Domestic Hot Water and Wood Cookstoves: What To Know

Domestic Hot Water with Elmira Stove - Obadiah's Cookstove Community

A domestic hot water setup with an Elmira Cookstove.


Many folks who want to live the self-sufficient lifestyle know how to handle their food: Hunting, gardening, and building a fire. Mastering the methods behind each of those tasks means you’ll never have to worry about starving, no matter the situation. But what about water? Specifically, hot water?

We all know water is more important than food for survival, but we don’t often think of the huge role that hot water plays in our day-to-day life. We should, though, because heated water is essential to minimizing bacteria in cooking, cleaning, and bathing. Of course, anyone can throw a pot on top of a stove or over a fire, but if you’re living in an off-the-grid household, your hot water needs will be much greater than any stove-top pot can offer. So what’s the solution?

Domestic hot water via stove.

Many woodstoves and cookstoves offer an option (typically for an additional but reasonable cost) for domestic hot water installations. Here’s how it typically works:

Water Jacket to Storage Tank

Domestic Hot Water - passive - Obadiah's Cookstove Community

Domestic Hot Water – Passive System.

A water jacket (also known as a “water coil”) is a block of steel that attaches to the back or side of your stove, and contains an entry and exit connection for piping. When water enters the block, it hits a chamber inside and slows down, allowing the water to become heated. This heated water is then forced out to your water storage tank, which is sitting above your stove.

The water jacket is connected by piping to the water storage tank. As cold water flows from the bottom of the storage tank and into the jacket, it becomes heated. That heated water is then sent back out through a separate pipe to the top of the storage tank, thus creating a tank full of hot water that can then be connected to where ever you need. This method relies on simple physics: Hot water rises, and cold water falls. As a result, no pump is necessary. This creates a thermoloop and is known as “thermosiphoning”, a passive system. You do need a specific valve to make thermosiphoning work, so make sure you use a brass swing valve. Do not use a check valve, especially one that is spring loaded, as it will not create enough pressure for the system to function. See this forum post for more information.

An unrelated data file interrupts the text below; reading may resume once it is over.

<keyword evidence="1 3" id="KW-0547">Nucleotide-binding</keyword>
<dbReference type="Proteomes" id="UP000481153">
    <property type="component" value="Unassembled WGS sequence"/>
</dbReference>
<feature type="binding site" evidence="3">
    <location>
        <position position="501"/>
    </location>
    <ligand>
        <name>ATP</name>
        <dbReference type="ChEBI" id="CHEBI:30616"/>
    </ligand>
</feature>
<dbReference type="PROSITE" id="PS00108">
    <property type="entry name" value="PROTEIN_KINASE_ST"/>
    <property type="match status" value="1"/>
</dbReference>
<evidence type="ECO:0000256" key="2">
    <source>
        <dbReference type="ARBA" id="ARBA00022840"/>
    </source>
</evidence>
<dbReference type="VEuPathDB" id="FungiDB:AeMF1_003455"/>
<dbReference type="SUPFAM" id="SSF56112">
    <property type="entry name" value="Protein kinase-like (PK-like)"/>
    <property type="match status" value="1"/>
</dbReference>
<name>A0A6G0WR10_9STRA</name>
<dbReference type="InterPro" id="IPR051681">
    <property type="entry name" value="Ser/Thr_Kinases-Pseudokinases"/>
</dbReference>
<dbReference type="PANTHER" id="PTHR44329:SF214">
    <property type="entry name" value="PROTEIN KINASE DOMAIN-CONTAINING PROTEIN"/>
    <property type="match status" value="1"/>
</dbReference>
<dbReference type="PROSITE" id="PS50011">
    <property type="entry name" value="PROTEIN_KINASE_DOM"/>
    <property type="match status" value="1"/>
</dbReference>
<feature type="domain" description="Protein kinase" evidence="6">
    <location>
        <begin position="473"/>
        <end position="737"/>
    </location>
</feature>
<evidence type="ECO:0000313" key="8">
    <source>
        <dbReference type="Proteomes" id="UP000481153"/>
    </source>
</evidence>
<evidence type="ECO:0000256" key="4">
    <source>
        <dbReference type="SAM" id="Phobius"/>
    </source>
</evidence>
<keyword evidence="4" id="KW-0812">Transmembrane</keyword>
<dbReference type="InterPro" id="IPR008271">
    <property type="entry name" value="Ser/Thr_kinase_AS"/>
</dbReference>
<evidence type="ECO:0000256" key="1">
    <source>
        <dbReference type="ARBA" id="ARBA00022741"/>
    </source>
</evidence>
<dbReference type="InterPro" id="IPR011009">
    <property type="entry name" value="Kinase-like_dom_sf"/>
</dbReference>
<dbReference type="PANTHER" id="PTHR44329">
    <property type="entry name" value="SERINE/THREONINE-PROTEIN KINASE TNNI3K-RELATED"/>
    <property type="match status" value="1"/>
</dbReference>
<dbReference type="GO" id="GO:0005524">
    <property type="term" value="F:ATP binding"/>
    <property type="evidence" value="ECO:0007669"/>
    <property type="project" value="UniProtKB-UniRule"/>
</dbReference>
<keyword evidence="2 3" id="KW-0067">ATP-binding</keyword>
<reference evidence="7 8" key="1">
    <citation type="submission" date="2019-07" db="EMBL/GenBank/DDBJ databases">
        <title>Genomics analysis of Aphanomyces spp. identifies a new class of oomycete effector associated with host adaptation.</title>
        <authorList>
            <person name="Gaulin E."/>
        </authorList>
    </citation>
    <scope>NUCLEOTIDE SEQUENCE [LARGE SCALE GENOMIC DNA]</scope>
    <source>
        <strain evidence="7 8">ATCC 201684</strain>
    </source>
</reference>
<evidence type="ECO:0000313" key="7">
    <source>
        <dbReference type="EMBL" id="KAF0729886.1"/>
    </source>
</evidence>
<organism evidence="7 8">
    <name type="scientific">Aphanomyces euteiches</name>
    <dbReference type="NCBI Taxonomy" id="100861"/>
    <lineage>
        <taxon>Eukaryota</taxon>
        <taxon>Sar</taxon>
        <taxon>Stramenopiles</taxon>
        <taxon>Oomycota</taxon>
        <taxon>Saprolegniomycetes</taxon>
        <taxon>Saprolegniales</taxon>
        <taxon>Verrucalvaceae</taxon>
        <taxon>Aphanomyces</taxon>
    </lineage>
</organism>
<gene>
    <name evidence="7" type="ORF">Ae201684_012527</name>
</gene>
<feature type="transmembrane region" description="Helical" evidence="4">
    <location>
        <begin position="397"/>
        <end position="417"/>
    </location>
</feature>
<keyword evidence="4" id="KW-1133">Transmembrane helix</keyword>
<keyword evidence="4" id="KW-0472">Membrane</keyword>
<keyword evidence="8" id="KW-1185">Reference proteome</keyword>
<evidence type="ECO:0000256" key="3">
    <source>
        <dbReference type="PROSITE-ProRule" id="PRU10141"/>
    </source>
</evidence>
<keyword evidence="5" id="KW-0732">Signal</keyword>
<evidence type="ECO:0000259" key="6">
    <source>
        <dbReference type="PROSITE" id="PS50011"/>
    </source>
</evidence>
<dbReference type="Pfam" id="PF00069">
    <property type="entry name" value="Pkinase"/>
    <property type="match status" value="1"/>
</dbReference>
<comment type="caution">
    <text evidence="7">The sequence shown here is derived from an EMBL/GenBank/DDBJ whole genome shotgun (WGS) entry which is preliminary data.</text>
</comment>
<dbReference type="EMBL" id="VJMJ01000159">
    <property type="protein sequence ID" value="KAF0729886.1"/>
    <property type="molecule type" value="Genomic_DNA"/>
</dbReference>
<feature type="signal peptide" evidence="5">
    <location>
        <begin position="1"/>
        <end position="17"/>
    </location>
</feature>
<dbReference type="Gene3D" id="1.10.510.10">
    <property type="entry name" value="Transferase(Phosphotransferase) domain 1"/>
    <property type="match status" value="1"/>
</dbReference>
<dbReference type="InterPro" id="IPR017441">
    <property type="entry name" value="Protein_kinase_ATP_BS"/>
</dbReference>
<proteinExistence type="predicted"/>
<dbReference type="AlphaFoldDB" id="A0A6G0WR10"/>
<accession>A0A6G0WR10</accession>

Domestic Hot Water - Pioneer Maid System - Obadiah's Cookstove Community

A passive system installation using a Pioneer Maid Cookstove.

Domestic Hot Water Installation - Cookstove Community

A thermosiphon setup.

For an example of a thermosiphoning set up, we have this installation from our friend Tim. Here, the tank on the left can be shut out of the system with valves, which helps to create hot water faster. To slow the creation of hot water, that tank can be activatied to allow longer burns before both tanks become overwhelmed with water that is too hot.

Note: Since this photo was submitted, the top of the second tank has been connected with hot water, and a tempering valve has been installed. You can read more about Tim’s installation in our forum on this post.

Keep in mind that some cookstoves can be ordered with a water reservoir in the form of a tank that fits onto the back of the stove. If a reservoir is not pressurized it cannot be connected to a domestic hot water system. They are fill and drain systems only, which means you fill it with a bucket and drain it into a bucket. If you buy a wood cookstove with a water reservoir and it is connected to a water coil when there is a fire in the firebox, there must also be water in the water reservoir, or it will melt. If you are going to use a water reservoir on a cookstove, it is best to look for one that has a water reservoir that is passively heated and can sit there empty until needed without a problem. This will eliminate many of the problems associated with the use of a reservoir when you have the luxury of turning a tap for hot water, but also need a back up source in case the power goes out. Hauling water to your stove in buckets is not easy, and it will seldom be used when it is easier to turn a knob for hot water. Over time the water will become stagnate or it will begin to boil and create steam, which can create mold and mildew in your home.

Pump System

Domestic Hot Water - active - Obadiah's Cookstove Community

Domestic Hot Water – Active System.